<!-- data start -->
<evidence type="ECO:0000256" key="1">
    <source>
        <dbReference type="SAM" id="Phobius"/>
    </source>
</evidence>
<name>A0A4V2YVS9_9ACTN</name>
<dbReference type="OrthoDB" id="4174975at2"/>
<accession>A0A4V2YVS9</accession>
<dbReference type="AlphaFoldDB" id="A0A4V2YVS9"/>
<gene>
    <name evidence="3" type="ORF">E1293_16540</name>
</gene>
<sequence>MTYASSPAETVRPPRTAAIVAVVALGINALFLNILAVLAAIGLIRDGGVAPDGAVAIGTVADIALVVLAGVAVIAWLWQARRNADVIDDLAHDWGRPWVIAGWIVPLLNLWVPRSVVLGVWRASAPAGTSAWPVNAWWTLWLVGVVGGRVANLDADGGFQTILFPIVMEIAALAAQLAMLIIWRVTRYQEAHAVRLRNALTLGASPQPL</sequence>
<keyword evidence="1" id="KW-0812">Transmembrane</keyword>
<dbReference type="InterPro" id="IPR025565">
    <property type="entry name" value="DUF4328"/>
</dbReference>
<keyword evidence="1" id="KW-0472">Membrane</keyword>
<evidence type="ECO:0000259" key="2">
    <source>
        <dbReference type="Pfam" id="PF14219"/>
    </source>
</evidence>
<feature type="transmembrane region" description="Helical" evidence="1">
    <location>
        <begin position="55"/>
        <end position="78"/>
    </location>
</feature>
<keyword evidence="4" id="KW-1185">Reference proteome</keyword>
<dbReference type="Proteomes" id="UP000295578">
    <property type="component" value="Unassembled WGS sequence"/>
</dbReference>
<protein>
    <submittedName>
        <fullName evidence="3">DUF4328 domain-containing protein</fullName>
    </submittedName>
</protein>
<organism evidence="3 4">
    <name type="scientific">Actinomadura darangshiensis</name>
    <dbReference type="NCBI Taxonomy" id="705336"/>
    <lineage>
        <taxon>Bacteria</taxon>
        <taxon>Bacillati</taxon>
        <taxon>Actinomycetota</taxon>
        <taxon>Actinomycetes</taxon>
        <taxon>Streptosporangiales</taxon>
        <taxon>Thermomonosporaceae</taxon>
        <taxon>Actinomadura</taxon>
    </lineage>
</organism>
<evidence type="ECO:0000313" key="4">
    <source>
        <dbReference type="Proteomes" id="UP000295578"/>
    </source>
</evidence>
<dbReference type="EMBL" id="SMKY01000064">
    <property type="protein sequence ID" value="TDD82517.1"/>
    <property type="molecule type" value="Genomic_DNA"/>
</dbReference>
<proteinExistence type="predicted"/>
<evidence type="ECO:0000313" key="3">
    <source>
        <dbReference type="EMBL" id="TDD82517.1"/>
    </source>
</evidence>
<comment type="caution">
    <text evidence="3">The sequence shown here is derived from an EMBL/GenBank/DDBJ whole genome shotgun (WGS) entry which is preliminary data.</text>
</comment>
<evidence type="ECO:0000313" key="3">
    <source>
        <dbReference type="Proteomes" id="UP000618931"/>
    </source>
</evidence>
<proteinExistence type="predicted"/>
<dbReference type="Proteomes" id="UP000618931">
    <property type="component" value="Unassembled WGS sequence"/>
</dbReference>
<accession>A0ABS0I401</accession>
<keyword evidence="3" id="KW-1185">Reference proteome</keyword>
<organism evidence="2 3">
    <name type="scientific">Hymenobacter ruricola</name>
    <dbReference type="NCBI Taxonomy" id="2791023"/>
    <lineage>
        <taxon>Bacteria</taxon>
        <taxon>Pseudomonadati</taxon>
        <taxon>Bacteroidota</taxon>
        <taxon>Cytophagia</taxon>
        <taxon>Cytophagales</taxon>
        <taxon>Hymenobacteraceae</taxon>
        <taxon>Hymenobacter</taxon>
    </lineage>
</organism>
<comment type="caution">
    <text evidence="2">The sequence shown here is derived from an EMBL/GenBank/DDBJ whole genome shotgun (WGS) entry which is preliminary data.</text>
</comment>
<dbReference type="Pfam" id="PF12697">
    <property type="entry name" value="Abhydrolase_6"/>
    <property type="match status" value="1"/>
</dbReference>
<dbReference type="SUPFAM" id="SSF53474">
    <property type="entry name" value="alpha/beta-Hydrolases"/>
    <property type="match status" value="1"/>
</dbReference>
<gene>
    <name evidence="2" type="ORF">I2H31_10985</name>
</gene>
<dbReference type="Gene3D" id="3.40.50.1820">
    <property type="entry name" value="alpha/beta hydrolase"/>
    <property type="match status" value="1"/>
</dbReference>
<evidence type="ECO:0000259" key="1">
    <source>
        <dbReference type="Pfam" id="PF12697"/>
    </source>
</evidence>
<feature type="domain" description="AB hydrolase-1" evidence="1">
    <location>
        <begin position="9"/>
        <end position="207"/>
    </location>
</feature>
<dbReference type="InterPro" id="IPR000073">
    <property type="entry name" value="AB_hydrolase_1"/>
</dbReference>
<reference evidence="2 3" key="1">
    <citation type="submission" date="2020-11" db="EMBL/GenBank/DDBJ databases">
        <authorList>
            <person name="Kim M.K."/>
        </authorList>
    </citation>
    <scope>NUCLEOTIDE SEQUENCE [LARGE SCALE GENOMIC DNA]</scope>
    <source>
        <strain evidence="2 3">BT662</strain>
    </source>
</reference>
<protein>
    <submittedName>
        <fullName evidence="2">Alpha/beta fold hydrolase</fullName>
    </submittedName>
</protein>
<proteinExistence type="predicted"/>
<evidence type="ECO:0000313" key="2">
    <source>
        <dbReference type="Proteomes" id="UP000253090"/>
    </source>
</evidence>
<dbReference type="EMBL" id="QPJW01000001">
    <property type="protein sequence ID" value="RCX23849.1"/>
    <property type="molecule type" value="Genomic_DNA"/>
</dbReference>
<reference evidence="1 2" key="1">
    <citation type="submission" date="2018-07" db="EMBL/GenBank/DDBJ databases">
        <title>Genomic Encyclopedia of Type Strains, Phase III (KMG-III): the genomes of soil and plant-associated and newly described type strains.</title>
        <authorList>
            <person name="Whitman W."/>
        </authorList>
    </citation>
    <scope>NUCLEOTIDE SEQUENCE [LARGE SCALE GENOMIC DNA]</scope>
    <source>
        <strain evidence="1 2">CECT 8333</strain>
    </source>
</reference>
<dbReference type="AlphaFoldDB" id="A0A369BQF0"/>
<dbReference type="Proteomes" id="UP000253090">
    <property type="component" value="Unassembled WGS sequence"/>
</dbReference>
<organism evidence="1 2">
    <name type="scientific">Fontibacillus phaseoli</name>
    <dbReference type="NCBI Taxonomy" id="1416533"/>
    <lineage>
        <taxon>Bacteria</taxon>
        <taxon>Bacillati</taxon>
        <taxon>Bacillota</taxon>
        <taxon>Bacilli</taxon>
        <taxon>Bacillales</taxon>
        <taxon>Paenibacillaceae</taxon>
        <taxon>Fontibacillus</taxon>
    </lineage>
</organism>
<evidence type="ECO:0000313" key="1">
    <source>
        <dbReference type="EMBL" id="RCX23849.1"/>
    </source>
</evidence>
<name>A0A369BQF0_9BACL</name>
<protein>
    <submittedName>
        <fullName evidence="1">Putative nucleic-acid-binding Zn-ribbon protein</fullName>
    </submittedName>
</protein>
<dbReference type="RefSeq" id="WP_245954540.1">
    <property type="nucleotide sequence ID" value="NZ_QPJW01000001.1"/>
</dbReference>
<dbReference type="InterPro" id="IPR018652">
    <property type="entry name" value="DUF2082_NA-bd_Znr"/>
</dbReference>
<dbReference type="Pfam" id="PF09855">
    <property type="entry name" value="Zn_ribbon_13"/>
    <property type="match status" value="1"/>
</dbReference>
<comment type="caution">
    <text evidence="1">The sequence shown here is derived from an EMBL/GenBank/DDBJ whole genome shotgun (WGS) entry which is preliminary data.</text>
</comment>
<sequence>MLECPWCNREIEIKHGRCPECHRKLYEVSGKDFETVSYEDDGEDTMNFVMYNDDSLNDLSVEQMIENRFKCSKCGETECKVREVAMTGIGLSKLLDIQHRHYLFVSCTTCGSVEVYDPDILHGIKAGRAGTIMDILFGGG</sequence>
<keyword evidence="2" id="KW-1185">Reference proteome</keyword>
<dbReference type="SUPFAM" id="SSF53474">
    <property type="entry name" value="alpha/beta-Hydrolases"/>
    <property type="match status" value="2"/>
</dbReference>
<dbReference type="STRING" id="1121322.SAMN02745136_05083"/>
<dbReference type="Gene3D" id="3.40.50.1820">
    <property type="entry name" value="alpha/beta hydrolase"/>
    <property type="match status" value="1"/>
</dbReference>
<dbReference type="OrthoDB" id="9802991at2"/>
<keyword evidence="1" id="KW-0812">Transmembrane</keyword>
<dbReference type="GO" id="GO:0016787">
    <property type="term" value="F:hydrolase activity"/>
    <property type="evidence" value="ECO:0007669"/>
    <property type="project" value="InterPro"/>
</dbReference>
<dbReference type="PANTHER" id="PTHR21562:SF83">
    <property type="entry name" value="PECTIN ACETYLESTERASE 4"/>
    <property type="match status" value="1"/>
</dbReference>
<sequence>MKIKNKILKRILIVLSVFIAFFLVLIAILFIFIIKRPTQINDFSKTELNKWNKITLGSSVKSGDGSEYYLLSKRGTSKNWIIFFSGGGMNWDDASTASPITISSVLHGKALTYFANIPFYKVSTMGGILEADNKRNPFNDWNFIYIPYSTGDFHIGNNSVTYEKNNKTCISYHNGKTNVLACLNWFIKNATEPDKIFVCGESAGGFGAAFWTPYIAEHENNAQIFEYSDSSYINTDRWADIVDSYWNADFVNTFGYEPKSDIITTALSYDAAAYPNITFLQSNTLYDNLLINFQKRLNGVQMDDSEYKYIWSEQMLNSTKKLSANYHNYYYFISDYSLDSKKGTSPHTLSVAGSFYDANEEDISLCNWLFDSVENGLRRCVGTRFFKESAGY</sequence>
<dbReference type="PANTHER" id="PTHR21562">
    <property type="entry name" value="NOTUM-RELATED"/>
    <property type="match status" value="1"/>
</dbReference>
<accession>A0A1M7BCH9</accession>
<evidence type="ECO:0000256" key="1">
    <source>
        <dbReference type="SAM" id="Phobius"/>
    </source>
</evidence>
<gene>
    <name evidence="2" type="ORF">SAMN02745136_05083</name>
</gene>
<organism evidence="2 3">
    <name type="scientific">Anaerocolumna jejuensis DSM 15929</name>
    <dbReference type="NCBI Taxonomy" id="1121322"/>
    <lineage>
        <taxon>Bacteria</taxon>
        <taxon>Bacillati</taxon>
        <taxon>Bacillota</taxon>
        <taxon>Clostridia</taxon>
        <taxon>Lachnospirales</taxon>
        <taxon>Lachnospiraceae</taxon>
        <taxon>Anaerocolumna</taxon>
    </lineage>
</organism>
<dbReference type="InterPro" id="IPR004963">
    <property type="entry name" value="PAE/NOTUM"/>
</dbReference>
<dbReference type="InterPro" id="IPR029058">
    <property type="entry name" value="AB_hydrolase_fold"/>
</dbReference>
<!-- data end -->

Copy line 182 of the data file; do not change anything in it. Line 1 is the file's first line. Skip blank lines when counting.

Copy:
    <source>